Powell shot and killed Freddie Lee Burns with a handgun. He was convicted of felony murder and sentenced to life imprisonment. 1
There was evidence that Powell and Burns robbed a certain Davis at gunpoint. They fled, Davis pursued, and in an ensuing struggle, Powell shot and killed Burns and shot himself in the hand. He sought treatment at a hospital, and was arrested.
1. Although the question was not raised on appeal, we address the sufficiency of the evidence. At trial, Powell denied involvement in either the robbery or the shooting of Burns. However, there was evidence that Powell used a .38 calibre revolver in the alleged robbery and afterwards disposed of the gun in a nearby wooded area. The police found the gun and removed a .38 calibre projectile from Burns' body. Upon arrest, a gold bracelet and watch belonging to Davis were found in Powell's pockets. In statements to the police, Powell admitted his participation in the robbery. We conclude that a rational trier of fact could have found Powell guilty beyond a reasonable doubt of the crime charged. Jackson v. Virginia, 443 U. S. 307, 319 (99 SC 2781, 61 LE2d 560) (1979).
2. Powell contends that the trial court erred in finding that his statements were free and voluntary. At a Jackson-Denno hearing, Powell testified that he was advised twice of his Miranda rights, but was denied the use of a telephone, threatened by the police, and interrogated after requesting an attorney. He contends that his statements were involuntary as he was suffering from a wounded hand, was under the effects of Demerol, a drug, was but 18 years old, and had a limited education.
The detectives testified that they advised Powell of his constitutional rights, and ceased all questioning when he invoked his right to counsel. Later, without further questioning, Powell voluntarily made an incriminating statement to Detective Gresham. Forty-five minutes later, Detectives Gresham and Terrell returned to the hospital, reminded Powell of his constitutional rights, and Powell volunteered a second statement. A nurse from the hospital and both detectives testified that Powell was alert and lucid, even after receiving medication.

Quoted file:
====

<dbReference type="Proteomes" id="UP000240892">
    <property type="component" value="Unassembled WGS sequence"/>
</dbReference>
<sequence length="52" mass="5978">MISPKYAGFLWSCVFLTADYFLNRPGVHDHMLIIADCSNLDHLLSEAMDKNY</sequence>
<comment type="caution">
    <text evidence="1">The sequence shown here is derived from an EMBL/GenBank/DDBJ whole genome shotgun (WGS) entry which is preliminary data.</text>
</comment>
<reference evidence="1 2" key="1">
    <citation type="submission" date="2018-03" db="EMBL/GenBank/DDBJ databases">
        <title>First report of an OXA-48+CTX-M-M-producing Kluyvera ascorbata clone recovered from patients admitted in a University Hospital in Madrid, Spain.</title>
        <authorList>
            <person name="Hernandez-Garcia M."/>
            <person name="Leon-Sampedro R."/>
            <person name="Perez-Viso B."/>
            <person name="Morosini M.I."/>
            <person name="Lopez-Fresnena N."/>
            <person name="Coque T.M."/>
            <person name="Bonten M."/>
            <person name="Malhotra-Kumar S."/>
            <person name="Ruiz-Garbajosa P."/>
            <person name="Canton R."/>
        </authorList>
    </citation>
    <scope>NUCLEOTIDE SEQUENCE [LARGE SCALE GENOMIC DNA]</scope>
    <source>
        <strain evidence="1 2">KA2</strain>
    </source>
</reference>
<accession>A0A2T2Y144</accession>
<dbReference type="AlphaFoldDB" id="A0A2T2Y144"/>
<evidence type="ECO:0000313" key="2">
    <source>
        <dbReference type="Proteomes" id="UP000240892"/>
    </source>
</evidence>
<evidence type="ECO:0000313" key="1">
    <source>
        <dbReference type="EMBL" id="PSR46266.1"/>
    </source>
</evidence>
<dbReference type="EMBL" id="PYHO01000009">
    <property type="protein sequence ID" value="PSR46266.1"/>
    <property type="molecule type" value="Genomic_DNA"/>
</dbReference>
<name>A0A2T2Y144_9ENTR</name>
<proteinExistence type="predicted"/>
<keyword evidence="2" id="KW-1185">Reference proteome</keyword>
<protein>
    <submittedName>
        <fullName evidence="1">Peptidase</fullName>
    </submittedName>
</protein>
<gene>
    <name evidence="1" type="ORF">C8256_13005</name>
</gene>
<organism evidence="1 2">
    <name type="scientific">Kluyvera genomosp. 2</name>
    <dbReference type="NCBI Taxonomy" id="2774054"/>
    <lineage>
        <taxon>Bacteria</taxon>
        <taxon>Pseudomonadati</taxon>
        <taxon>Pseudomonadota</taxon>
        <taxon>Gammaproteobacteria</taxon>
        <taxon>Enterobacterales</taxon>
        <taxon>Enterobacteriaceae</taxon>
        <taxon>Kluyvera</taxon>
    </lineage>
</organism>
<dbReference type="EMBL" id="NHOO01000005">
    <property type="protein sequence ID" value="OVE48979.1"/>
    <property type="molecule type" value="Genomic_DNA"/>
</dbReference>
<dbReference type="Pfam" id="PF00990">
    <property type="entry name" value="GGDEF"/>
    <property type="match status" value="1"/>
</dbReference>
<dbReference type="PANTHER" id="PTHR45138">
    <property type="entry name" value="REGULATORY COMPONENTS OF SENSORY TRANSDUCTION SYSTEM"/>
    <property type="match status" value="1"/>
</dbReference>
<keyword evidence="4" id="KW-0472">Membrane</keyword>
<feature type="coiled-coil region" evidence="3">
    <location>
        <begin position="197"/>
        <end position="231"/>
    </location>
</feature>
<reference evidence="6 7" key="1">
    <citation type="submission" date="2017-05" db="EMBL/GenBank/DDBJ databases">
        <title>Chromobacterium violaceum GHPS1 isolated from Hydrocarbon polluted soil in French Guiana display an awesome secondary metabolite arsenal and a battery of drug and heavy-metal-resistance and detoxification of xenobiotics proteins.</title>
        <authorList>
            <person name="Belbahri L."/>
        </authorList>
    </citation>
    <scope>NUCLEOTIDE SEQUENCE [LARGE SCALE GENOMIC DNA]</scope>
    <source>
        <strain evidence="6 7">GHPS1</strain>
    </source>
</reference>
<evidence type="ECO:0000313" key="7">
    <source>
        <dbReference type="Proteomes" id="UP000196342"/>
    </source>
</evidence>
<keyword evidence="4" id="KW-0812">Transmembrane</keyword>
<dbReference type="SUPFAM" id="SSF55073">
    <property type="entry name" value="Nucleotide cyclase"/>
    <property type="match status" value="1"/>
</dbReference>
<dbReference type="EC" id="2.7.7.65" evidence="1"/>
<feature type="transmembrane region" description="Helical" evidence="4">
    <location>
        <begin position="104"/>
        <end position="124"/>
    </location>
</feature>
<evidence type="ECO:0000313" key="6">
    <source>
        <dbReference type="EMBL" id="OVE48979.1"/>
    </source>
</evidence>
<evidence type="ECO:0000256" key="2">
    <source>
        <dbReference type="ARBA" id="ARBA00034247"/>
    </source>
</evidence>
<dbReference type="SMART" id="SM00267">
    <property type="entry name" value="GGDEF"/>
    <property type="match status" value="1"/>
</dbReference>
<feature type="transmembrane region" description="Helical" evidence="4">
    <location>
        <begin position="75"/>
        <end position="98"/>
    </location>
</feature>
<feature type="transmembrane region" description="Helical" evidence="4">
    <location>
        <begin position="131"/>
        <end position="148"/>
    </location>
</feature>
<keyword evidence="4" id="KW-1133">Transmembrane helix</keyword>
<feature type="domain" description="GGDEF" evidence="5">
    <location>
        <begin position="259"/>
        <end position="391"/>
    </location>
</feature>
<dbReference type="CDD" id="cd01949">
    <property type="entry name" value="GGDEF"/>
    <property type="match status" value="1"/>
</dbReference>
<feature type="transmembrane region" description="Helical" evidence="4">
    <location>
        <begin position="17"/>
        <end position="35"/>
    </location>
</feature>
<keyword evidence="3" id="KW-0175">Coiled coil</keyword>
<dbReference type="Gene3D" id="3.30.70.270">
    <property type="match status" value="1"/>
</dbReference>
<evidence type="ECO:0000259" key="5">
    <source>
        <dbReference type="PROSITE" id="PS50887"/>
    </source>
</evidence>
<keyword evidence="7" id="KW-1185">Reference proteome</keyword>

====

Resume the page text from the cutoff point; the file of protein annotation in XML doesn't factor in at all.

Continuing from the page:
After a lengthy hearing involving testimony from six witnesses, the trial court ruled that Powell's statements were knowing and voluntary.
3. Powell alleges that he was not given a complete summary of all relevant and material portions of his statements prior to trial.
Pursuant to pre-trial motion, the state provided him with the following statements: ". . . I shot again and the man with the shotgun bent over and fell down, and the gun went off again, then my partner fell down or words to that effect."
Before the jury, a detective testified as to Powell's statements: "Here come a man with a shotgun, and I shot again. But the man with the shotgun went over and fell down. And the gun went off again, and my partner fell down." Another detective testified: "Next time -- [Powell] said he didn't know, seemed like the gun went off again . . . [t]hen Freddie fell down."
(b) (Code Ann. 27-1302) provides: "If the defendant's statement is oral or partially oral, the prosecutiOn shall furnish, in writing, all relevant and material portions of the defendant's statement." As to any evidence presented to the jury, the state complied fully with the requirements of the statute. As to any divergence between the written summary and the oral testimony before the Jackson-Denno hearing (out of the presence of the jury, of course), such would be irrelevant.
Lewis R. Slaton, District Attorney, Margaret V. Lines, Richard E. Hicks, Assistant District Attorneys, Michael J. Bowers, Attorney General, Eddie Snelling, Jr., for appellee.